Donald Trump greets United Kingdom Independence Party leader Nigel Farage during a campaign rally at the Mississippi Coliseum on Aug. 24, 2016.
Jonathan Bachman—Getty Images
By Dan Stewart
November 22, 2016

In a striking breach of diplomatic protocol, President-elect Donald Trump has suggested Nigel Farage, the “Brexit” champion who has been one of Trump’s most vocal foreign champions, should be made the United Kingdom’s ambassador to the United States.

The apparently unprompted tweet has set off a firestorm in the U.K., throwing another wrench in the gears of Prime Minister Theresa May’s attempts to rebuild the “special relationship” between Britain and the U.S. under Trump.

Downing Street put out a terse statement following Trump’s tweet, which was posted shortly before midnight local time, saying there was “no vacancy for an ambassador to the United States.” The incumbent, Kim Darroch, was appointed only in January and it would be a major departure for a government to appoint a sitting politician of a rival party to what is considered the crown jewel in the diplomatic service—especially at the prompting of a foreign world leader.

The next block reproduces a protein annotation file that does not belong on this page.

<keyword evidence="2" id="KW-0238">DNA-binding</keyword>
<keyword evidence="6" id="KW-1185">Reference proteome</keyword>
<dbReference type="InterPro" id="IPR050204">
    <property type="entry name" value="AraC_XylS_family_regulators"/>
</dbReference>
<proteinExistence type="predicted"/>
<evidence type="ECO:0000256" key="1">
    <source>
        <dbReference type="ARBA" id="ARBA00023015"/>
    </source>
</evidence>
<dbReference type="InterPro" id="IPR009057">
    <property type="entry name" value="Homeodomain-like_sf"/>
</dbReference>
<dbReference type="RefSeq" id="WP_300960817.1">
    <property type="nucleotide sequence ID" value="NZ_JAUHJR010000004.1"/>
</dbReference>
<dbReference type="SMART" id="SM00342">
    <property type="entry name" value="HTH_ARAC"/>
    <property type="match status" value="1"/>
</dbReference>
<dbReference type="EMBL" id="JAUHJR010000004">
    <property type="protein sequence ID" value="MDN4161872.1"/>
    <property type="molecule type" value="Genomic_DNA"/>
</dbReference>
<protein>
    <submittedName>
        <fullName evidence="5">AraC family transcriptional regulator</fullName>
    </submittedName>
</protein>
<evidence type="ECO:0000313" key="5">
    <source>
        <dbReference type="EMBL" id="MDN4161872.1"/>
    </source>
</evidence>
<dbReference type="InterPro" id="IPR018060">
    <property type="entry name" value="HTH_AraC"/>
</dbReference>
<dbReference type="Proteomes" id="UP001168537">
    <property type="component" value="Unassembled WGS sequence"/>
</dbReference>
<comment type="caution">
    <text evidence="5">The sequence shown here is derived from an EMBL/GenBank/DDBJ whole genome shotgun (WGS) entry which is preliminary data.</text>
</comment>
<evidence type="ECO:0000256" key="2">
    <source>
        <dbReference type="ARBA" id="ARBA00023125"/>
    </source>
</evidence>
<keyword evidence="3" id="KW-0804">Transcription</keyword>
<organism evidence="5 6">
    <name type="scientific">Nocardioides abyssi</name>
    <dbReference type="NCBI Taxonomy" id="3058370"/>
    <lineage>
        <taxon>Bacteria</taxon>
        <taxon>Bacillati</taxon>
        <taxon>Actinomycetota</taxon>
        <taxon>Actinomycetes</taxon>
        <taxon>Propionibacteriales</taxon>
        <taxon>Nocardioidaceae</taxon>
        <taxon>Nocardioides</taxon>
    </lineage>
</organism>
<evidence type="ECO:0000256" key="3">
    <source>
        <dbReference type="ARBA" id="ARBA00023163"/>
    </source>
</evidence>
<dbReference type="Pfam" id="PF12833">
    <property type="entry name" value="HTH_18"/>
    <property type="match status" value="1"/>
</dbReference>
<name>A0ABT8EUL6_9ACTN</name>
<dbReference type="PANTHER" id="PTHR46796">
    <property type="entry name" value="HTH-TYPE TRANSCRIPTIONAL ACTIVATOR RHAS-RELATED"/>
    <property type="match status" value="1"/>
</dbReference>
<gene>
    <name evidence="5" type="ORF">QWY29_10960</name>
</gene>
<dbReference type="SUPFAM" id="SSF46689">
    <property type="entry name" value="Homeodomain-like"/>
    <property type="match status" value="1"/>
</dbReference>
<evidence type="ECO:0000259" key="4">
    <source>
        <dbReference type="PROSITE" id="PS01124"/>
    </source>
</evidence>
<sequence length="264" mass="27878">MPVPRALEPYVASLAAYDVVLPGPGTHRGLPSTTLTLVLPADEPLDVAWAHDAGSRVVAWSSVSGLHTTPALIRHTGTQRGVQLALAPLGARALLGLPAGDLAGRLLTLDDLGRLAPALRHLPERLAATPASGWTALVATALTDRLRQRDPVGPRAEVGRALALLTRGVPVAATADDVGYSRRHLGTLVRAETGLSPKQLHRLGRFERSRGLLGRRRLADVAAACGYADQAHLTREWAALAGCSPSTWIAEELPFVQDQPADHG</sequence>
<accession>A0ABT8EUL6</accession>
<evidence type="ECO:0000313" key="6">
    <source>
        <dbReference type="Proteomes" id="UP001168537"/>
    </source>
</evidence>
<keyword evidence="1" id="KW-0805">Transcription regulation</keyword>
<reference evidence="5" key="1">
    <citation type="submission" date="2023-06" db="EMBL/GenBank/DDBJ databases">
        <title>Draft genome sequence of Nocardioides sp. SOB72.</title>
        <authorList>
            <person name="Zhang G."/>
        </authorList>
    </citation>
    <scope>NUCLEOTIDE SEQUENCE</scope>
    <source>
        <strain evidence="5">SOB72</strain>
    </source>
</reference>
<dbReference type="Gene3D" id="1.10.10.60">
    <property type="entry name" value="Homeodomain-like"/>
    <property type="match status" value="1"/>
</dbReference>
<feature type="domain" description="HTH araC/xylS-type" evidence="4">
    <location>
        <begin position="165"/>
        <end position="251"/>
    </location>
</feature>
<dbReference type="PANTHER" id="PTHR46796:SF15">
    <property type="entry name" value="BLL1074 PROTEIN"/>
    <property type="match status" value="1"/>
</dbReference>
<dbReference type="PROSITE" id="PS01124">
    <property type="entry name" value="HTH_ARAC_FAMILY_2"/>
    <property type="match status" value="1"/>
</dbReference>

Trump said that Farage, a lawmaker in the European Parliament who is currently interim leader of the United Kingdom Independence Party, would do a “great job” as one of Britain’s most senior diplomats. “Many people” would like the appointment, Trump said:

Farage was a key figure in Britain’s June 23 vote to withdraw from the European Union, having long been a supporter of “Brexit” and a vociferous advocate during the referendum campaign. He was invited to appear alongside Trump at a Mississippi rally during the presidential campaign, inspiring voters to assemble for a Brexit-style surprise victory. After that victory became reality, Farage was photographed alongside the President-elect inside Trump Tower.

Their close friendship stands in contrast to Trump’s relationship with the country’s leader. Her 11th place ranking on the list of world leaders contacted by Trump after his Nov. 8 victory was perceived as a humiliation in the U.K., and was compounded when it emerged he had spent longer on the phone with journalist Piers Morgan following his victory.

May’s government confirmed earlier this week it was considering inviting Trump to the U.K. for a state visit in 2017, in an apparent attempt to rebuild a “special relationship” seen to have deteriorated under President Barack Obama. The timing of Trump’s tweet could suggest there might be strings attached to a rekindling of the affair.

Farage had previously said he was “not the ambassadorial type” but hinted in an article for Breitbart.com published just hours after the tweet that he would accept the role if asked. “I have known several of the Trump team for years and I am in a good position with the President-elect’s support to help,” he wrote. “The world has changed and it’s time that Downing Street did too.”

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